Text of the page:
Elinor

 

The venetian blind clacked against the window frame and waited, trembling, for the breeze to lift it again. When it did, shadows bunched and rippled along Simone’s legs, lingered at the hem of her skirt, and fell back to her ankles. A tide, rushing up a beach, and retreating. She was stretched out on the office couch, fanning herself with the brim of my hat. I was sitting with my feet on the desk, tie loosened, collar unbuttoned, watching her through half closed eyes. Reading people is something I do well, and I sensed that she was resisting the urge to smile.

“What’s funny?” I asked.

“This hat, it makes you look like a movie detective from two hundred years ago,” she teased. The fedora was brand new. Twelve credits, it cost me. An extravagance, considering the state of our finances.

“That’s the idea, sweetheart,” I told her. I was being Bogart that day. “Gotta give the clients what they want.” This is true. Image is important in our business. If cigarettes were legal, I’d have one dangling from my lip.

“Speaking of clients…” Simone’s gaze shifted inward, and she dropped the hat onto the coffee table. “Looks like we’ve finally got one.”

“An email?” I asked.

“Yep. Here, take a look,” she said, and flicked her wrist in my direction. The message appeared in my mind’s eye.

I read the important bits out loud. “… blah blah … require your assistance in locating our employee Elinor MacKenzie … yada yada … last heard from two days ago … et cetera, et cetera …”

“Did you miss the good part?” asked Simone. “The letterhead.”

I had missed it. “Oh yeah. How do you like that? Fujimura.”

Even a dolt like me knows Fujimura Biomedical. There are forty million souls buzzing around this beehive of a city, every one of us with a Fujimura memory chip and comm-link buried in the base of the skull.

“A missing person,” Simone mused. Her distant tone told me that a part of her was no longer in the room.

“You’re checking the software upgrade schedule?” I asked.

She nodded. See, that’s why Simone and I complement each other so well. She’s the tech whiz, whereas I’m more of a people person. Simone always starts a search by looking for a technical problem, or a technical solution. If Elinor MacKenzie’s memory implant had bugged out, then she could be wandering around some dank corner of the city with whatever random memories happened to be stored in her organic brain. Fujimura and the city council, which are one and the same thing these days, say that it doesn’t happen, but we’ve seen it often enough to know different. Just last month, we found a fifty year old banker in a jail cell. The cops had picked him up for vagrancy and begging. He’d been sitting on the street outside his childhood home, with no memory of his adult life. He hadn’t eaten for three days and he was asking passers-by for food, or if they knew where his mother was.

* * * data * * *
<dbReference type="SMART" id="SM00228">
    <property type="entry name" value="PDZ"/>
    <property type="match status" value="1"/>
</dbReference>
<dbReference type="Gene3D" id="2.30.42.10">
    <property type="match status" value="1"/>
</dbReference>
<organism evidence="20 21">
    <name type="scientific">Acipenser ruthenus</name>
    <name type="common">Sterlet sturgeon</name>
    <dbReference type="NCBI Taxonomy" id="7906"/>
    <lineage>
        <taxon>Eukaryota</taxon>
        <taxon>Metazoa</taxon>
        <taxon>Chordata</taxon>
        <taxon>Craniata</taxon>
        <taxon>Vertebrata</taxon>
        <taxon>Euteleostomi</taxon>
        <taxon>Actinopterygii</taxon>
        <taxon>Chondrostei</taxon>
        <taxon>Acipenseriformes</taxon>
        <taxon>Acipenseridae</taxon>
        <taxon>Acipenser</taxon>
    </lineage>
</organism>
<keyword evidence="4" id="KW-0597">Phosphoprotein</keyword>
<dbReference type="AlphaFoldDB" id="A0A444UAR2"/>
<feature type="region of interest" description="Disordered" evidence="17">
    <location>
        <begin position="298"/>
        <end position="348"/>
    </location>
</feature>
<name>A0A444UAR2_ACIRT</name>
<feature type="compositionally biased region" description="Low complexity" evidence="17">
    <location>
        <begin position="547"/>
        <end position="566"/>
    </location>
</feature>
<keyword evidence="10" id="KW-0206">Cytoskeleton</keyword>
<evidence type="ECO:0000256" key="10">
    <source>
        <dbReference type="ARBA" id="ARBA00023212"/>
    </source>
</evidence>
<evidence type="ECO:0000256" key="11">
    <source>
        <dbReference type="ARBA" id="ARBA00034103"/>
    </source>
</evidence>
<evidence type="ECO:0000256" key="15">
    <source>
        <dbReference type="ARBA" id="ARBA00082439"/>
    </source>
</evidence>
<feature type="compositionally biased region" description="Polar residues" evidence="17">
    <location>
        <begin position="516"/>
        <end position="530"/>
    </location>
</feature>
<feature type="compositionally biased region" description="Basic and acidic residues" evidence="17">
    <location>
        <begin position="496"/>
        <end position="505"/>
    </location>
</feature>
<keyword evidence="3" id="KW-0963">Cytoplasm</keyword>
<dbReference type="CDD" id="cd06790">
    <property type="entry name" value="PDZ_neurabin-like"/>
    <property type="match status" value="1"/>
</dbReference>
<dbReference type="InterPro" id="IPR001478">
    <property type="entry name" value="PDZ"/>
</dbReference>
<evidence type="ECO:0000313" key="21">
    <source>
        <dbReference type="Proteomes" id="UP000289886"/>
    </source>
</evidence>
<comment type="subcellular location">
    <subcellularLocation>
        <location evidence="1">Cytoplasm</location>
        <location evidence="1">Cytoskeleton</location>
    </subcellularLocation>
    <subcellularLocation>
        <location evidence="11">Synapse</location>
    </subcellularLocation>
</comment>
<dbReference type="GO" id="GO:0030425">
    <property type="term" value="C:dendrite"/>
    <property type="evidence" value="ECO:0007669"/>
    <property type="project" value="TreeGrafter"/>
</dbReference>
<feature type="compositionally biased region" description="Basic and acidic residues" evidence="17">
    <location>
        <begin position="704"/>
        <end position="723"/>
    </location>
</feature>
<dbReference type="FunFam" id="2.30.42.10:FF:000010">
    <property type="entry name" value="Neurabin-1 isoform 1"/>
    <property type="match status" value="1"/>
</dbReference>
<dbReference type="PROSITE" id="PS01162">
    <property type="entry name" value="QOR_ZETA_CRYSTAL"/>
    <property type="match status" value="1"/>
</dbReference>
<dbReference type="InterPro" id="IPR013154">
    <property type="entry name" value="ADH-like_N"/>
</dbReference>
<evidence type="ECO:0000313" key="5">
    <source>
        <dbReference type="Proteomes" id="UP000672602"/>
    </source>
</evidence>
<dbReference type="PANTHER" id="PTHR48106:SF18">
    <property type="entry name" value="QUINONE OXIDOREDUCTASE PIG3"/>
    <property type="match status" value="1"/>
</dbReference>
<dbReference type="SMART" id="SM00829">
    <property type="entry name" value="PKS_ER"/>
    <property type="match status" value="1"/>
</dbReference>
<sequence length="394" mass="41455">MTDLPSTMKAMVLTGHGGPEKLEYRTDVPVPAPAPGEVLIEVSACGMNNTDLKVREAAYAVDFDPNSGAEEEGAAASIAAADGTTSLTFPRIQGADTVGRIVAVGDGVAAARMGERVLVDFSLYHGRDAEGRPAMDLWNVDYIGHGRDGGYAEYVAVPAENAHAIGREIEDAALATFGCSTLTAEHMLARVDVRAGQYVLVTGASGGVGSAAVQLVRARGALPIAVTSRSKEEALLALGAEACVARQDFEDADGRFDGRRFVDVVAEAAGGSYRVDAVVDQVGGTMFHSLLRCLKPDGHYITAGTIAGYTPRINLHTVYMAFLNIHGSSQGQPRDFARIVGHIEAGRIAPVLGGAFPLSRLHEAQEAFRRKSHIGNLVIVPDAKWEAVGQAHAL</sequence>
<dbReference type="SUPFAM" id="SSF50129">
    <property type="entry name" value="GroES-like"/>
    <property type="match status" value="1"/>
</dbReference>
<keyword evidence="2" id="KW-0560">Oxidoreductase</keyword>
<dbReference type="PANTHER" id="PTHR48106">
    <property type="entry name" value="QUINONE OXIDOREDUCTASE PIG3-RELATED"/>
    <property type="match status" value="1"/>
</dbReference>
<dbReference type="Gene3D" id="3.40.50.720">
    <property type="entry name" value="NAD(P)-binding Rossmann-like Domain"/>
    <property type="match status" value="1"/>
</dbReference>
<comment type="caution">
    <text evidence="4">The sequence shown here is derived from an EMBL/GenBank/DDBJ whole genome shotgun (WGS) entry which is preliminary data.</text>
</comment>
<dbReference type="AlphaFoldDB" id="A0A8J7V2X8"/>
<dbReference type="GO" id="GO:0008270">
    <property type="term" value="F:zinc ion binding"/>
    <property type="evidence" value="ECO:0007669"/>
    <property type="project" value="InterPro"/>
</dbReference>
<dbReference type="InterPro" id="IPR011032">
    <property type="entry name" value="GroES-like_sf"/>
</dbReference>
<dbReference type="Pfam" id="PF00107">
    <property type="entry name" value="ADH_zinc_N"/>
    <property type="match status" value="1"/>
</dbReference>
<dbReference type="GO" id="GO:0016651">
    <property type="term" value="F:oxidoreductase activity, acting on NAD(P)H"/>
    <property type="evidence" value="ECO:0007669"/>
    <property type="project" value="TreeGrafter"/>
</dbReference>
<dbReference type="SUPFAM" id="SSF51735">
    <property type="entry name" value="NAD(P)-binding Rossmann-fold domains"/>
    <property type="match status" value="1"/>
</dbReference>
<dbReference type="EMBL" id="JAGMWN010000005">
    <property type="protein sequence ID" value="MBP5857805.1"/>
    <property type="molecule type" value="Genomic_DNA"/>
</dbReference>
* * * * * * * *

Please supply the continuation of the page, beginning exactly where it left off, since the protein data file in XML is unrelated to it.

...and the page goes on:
In the case of Elinor MacKenzie, the first thing I needed to know was, how much could we charge? That meant knowing something about Elinor. I closed my eyes and accessed her social media accounts. She had lots of online activity. Her history flashed through my vision. I picked out the highlights, as best I could. She was an only child, born when her parents were in their sixties. Not as common forty years ago as it is now. Good student. Well qualified. Senior engineer with Fujimura. No significant relationships. Parents dead from natural causes before their hundred and tenth birthdays.

“There was a software release yesterday,” said Simone. “The problem could be a bad patch. She has no cloud backup last night. No GPS trace. She’s offline.”

“Alright, let’s take the case. Treble the fee. Fujimura can afford it.”

The search kept us busy for weeks. We tried all the usual places. I put on my detective hat and went to talk to Elinor’s neighbours in one of those gleaming sky towers in district fifty. Some of them knew her to see, but none of them had known her name or that she was missing. I persuaded the landlord to let me into her apartment. He was reluctant at first but I found the right lever to move him to action. It was the suggestion of her lying dead on a wet bathroom floor and the risk of a lawsuit from her next of kin that had him reaching for his key-cards. I neglected to tell him that she had no next of kin.

The apartment was sparsely furnished, and lit with the same white light as the empty refrigerator in her kitchen. I looked through the presses and the drawers while the landlord made noises from the doorway. The presses were stocked with ready meals. There wasn’t much in the way of crockery or cutlery. I could only find one fork, for example. It didn’t look like she had company very often. There was a bottle of wine on the counter, unopened, and a single glass.